Chinese online dating giant Zhenai.com shows money still driver in politically incorrect matchmaking world
Website founder says that single men tend to receive more digital “winks” the higher their salary, while the number of winks women get starts to tail off after they earn more than US$7,600 a month
When it comes to dating, Chinese men are most interested in what women look like, while women want to know about a man’s income. The next consideration is a prospective partner’s profession: primary-school teachers and nurses are in high demand among men, while women favour men in IT or finance – areas men least want their partner to be working in.
That’s according to Dr Song Li, founder of Zhenai.com, one of China’s biggest matchmaking sites – who apologises if his findings may not seem “politically correct”.
“We have such a big database. Professors at the University of Hong Kong or a university in the UK or US might be interested in using our data to study the psychology of love,” says Li, who has the infectious enthusiasm and quirky personality commonly seen among bona fide serial entrepreneurs. “I’d love it if our data could contribute to society.”
He’s not kidding about the volume of data. Zhenai.com says it has 120 million registered users, and new users join the dating platform at a rate of 40,000 to 50,000 a day.
Born in a suburb of Shanghai, Li trained as a molecular biologist at Cornell University in the US and, after realising he wasn’t suited to fiddling with Petri dishes in a lab, switched to Columbia University, where he earned a PhD in finance.
After years working as a senior investment banker in the US and Hong Kong, he fulfilled his dream of setting up his own business. First came MeMeStar, a short message-based chat forum that he sold to the Chinese telecom firm Sina. Following a one-year “lock-up period” imposed by Sina he set up a music sharing company that eventually pivoted to become Zhenai.com.
“I wanted to create an online community for music lovers, but we noticed that the people who came to this community were really there to meet other singles so I decided that I’d just go straight to dating,” says Li, who met his wife Kathy at a drinks event in Hong Kong. She was a private equity fund manager at the time – now she’s a venture capitalist – and he was an executive director of equity derivatives at Morgan Stanley.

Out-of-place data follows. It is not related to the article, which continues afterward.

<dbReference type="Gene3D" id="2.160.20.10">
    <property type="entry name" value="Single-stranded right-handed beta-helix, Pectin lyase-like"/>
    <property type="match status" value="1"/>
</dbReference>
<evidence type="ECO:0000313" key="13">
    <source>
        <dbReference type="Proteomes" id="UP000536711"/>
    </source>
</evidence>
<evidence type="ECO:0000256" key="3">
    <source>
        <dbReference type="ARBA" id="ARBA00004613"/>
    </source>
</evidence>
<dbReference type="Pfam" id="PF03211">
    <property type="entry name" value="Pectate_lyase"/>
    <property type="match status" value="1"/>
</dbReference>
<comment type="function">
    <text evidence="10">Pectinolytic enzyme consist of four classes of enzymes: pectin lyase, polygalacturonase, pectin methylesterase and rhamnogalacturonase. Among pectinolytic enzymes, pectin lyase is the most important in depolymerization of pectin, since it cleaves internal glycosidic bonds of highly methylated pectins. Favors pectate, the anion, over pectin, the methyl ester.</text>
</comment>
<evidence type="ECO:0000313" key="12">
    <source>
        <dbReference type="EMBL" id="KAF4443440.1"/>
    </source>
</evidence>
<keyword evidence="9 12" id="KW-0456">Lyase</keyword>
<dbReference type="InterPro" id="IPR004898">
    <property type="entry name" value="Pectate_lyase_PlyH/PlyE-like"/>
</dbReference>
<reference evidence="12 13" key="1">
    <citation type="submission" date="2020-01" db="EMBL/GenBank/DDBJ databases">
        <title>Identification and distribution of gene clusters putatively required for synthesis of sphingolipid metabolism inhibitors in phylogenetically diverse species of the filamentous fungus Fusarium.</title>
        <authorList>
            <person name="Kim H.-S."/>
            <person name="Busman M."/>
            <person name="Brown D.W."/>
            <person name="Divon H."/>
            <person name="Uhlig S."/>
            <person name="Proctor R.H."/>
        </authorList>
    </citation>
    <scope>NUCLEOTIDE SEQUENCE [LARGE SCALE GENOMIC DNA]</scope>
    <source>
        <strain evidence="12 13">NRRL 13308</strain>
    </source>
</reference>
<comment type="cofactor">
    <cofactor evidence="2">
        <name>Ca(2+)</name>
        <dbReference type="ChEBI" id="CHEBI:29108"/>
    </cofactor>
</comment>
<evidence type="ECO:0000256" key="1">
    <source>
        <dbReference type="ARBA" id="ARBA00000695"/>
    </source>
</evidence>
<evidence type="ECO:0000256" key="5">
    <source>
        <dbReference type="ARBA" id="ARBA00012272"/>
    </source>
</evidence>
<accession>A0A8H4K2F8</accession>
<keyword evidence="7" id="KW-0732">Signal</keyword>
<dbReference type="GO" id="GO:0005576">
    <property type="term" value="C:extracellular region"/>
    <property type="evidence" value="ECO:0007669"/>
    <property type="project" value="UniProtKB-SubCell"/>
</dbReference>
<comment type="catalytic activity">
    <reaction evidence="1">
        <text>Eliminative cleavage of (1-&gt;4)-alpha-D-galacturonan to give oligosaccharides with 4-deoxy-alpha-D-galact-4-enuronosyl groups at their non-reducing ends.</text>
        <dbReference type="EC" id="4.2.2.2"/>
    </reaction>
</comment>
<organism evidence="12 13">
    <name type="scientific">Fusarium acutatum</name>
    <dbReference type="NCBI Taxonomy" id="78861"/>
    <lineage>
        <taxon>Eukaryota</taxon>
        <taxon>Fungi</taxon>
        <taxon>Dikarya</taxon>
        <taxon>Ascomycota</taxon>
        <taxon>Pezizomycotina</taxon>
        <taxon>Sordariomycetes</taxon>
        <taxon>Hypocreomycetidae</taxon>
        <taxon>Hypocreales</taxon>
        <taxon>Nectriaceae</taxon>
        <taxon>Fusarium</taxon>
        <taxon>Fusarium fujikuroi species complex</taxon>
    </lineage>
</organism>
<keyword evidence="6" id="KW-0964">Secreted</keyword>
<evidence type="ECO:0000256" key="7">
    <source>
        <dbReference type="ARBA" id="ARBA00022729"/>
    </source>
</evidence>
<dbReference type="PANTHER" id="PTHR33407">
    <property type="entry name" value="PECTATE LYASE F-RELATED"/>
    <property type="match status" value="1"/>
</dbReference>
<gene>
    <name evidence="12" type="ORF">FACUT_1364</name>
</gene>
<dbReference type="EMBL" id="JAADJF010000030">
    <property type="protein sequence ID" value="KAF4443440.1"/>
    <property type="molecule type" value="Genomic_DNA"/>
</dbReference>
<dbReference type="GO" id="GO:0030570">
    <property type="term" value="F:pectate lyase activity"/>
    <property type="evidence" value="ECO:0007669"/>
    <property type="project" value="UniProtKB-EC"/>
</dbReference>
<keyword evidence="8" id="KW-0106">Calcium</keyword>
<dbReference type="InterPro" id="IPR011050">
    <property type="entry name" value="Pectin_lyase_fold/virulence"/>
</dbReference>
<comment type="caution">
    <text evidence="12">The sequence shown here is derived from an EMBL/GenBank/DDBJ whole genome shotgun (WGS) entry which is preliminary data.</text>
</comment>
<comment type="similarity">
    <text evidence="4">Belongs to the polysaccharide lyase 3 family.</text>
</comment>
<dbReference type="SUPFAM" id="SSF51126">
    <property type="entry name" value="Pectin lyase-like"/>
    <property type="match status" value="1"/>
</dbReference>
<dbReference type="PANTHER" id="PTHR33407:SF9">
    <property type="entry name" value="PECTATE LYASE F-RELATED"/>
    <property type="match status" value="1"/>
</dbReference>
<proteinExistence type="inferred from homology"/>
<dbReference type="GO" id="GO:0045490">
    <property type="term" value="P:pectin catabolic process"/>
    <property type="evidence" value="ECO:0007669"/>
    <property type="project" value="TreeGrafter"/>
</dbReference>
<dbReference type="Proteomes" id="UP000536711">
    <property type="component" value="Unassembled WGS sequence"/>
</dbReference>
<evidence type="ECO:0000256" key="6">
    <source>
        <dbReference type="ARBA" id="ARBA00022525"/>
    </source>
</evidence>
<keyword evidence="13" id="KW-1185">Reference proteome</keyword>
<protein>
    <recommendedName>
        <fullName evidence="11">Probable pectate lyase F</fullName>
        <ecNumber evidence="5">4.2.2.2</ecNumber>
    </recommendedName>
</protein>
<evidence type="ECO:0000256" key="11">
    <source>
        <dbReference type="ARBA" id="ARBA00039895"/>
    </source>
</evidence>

The charming, slightly geeky former investment banker might not seem like an obvious candidate to be a font of knowledge about the dating world, but he is an avid reader of psychology books and, as he says, “the stats never lie”.
Zhenai.com offers two broad services: one is what Li calls a “self-service dating service” where members pay 400 yuan (US$60) a year to browse members’ profiles, chat and arrange dates; the other is a more exclusive offline, face-to-face matchmaking service that costs 4,000 yuan for six months.
The self-service platform allows members to send each other digital “winks”. Li has studied the relationship between a member’s monthly salary and how many winks they receives. “You can almost very accurately calculate for every 1,000 yuan salary increase how many more winks he will receive,” he says. For women, salary doesn’t affect how many winks they receive – until they earn 50,000 yuan or more, when they see the number of winks tail off slightly.
Sharing other insights into Zhenai.com’s data, Li says that on average, women prefer men who are three years older than them, while men seem to prefer women three years younger than them, but that changes the wealthier the men are. “The higher the earning power of the man, the more likely he would [be to] ask to date a younger woman,” Li says.
The more affordable “self-service” dating site is popular with those in their 20s, but he says there is a very definite trend that when women reach the age of 27 they opt for the more pricey matchmaking service.